Like many things, that's going to depend a lot on how you use a credit card. And since we are in the midst of March Madness, it might be appropriate to match the two credit cards in some head to head competition.
Chase Freedom Card
One of the nice things about the Chase Freedom Card is the very low spending threshold to earn an initial bonus. Spend just $500 during the first three months the account is open and you earn a $150 bonus.
In addition, you get 5% cash back on up to $1,500 of the purchases you make in bonus categories. Those categories include the kinds of places you are most likely to spend money, like restaurants, gas stations, and online retailers. You get 1% cash back everywhere else.
The card is also useful for balance transfers. There is an introductory 0% APR on both purchases and balance transfers during the first 15 months. Getting 0% for more than a year is exceptional.
What could make it better? Not having an annual fee – and it doesn't.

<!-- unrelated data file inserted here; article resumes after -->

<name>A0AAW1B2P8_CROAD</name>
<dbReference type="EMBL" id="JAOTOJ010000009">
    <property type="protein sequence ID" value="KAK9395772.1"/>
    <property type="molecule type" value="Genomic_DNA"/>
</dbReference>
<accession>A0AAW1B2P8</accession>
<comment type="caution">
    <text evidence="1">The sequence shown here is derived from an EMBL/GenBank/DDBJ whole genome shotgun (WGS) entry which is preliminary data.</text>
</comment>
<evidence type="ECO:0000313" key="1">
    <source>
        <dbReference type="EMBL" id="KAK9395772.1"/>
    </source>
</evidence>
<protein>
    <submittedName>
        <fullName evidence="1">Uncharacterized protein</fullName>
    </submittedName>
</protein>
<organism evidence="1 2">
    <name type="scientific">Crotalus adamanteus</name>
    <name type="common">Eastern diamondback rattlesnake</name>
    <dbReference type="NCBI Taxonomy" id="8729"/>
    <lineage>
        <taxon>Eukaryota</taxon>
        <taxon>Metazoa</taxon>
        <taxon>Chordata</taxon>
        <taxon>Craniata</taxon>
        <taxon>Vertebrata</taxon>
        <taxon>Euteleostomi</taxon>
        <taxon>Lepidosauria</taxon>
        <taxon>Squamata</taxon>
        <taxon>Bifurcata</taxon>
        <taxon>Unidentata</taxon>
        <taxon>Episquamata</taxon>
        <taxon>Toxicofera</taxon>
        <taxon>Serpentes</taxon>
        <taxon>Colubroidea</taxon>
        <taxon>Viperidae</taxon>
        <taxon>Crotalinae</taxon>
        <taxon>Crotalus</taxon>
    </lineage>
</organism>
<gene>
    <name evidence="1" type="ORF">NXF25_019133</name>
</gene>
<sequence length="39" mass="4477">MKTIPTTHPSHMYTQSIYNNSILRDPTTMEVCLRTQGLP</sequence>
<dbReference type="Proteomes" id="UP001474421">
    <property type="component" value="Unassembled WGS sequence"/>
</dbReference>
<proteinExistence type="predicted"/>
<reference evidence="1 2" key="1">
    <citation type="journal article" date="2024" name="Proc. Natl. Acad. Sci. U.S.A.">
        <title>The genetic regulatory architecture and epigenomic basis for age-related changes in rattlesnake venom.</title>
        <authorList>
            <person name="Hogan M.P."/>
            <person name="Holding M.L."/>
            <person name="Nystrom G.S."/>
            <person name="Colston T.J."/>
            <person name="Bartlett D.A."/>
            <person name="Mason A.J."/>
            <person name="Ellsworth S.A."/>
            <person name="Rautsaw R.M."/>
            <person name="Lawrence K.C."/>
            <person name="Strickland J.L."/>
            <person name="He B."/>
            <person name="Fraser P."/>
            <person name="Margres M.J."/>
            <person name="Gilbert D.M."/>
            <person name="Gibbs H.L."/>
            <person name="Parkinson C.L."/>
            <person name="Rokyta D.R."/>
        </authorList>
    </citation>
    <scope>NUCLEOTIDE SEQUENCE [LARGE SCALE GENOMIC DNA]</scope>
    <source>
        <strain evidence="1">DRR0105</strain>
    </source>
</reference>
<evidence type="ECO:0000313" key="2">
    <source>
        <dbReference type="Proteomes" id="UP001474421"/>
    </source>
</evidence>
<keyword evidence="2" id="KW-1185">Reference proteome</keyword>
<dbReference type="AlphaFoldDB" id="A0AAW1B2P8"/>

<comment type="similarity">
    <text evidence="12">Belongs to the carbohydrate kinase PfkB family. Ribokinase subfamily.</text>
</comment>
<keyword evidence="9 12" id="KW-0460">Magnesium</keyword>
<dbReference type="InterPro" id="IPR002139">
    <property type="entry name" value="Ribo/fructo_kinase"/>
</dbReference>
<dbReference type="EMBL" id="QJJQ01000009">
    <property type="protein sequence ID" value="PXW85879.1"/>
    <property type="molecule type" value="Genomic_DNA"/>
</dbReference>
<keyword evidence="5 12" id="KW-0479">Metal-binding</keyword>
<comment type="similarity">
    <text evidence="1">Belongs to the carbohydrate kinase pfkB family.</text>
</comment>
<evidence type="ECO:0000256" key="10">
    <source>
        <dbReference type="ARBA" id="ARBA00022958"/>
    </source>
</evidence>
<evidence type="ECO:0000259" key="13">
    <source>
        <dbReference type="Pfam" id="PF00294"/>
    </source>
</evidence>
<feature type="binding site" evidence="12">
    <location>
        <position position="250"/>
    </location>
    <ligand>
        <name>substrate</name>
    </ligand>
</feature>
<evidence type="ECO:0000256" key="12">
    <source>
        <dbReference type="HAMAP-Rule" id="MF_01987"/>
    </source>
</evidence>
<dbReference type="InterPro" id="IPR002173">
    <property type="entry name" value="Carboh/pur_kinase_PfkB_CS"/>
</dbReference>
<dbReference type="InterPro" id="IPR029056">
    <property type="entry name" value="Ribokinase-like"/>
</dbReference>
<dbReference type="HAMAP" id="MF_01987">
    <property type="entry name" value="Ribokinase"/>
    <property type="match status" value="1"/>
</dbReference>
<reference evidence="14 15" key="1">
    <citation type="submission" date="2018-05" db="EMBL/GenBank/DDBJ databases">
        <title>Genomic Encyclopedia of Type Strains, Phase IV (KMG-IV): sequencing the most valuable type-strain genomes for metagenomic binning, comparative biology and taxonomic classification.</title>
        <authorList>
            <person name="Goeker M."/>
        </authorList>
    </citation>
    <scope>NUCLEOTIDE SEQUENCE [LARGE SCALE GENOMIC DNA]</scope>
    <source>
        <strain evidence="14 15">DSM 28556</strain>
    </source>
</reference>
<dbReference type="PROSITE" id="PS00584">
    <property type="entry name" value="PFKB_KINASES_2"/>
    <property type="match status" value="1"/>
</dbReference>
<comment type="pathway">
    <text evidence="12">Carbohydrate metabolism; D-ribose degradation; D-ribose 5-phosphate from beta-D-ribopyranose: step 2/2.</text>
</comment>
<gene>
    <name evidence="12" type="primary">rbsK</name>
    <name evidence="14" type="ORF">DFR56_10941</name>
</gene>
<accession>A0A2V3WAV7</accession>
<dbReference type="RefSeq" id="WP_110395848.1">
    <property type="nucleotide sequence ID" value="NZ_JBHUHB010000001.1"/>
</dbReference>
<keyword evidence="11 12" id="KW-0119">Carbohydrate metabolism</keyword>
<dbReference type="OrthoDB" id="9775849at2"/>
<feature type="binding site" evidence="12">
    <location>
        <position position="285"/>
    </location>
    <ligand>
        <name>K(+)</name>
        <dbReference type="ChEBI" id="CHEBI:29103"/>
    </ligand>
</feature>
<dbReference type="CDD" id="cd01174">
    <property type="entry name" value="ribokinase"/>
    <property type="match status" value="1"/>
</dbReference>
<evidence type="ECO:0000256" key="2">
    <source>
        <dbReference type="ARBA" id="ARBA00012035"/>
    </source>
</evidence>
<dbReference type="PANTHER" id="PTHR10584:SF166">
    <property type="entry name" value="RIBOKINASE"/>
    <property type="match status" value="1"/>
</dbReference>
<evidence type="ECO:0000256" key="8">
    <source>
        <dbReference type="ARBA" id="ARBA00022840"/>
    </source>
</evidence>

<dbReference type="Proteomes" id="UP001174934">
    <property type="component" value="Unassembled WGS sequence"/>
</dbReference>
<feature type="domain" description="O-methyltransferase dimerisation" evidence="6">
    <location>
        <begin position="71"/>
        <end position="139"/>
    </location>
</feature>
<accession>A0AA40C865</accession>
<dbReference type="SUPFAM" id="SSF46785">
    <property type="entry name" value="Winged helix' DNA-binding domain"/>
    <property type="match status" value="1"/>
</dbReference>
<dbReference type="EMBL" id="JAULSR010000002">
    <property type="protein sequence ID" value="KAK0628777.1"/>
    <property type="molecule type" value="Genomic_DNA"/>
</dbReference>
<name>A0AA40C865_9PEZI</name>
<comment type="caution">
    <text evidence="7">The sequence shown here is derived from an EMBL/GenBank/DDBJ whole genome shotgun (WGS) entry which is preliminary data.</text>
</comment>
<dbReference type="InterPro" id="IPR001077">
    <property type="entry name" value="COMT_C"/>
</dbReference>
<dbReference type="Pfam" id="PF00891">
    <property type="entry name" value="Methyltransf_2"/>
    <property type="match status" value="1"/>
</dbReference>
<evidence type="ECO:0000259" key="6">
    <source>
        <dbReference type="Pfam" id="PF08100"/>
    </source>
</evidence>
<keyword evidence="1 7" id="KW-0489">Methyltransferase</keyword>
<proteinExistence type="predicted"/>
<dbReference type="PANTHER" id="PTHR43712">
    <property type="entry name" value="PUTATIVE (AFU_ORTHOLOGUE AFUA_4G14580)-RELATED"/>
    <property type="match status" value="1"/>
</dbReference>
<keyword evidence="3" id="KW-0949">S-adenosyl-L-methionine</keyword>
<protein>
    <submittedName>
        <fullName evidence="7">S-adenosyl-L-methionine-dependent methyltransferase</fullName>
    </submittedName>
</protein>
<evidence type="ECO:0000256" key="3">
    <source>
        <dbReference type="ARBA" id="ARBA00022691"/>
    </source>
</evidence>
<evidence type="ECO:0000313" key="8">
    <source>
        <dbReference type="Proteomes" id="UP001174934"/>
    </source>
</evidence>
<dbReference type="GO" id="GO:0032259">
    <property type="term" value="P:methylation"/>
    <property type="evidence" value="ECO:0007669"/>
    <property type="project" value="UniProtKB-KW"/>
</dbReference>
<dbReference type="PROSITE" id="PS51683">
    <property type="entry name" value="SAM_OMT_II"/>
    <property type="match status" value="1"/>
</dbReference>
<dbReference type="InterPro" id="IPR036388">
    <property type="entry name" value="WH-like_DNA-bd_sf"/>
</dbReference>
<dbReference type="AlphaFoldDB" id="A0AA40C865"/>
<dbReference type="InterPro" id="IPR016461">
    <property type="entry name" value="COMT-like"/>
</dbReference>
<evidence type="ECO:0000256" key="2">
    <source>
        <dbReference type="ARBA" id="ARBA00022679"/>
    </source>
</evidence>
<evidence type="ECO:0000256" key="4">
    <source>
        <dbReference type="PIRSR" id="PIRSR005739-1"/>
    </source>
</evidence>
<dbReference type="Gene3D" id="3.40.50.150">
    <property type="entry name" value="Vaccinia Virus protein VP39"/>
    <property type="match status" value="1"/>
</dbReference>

Blue Cash Preferred Card
The Blue Cash Preferred Card from American Express matches up well against the Chase Freedom, with an initial $150 bonus – but you'll have to spend twice as much to get it. However, there is a chance to get an additional 10% – up to $200 – back when you use the card at wireless telephone providers in the U.S. this year.
The day to day bonuses are also generous. The card pays 6% cash back at supermarkets, limited to $6,000 in spending per year. If you exceed that amount, the bonus drops back to 1%.
You can also use the Amex card for balance transfers. It offers an introductory 0% APR on both purchases and balance transfers for 12 months, three fewer months than the Chase Freedom.
The card gives you free access to your FICO score, which is a plus – but it has a $75 annual fee, which definitely isn't.
In this bracket, the contest between Chase Freedom and Blue Cash Preferred just might go to overtime. For consumers who buy gas and groceries, Blue Cash Preferred provides one of the best rewards out there.
But coming down to the final buzzer, Chase Freedom's three extra interest-free months, and the lack of an annual fee, allows it to escape with a narrow win.
Still, for consumers who don't need to rack up travel rewards, both are rewarding ways to pay for everyday expenses.
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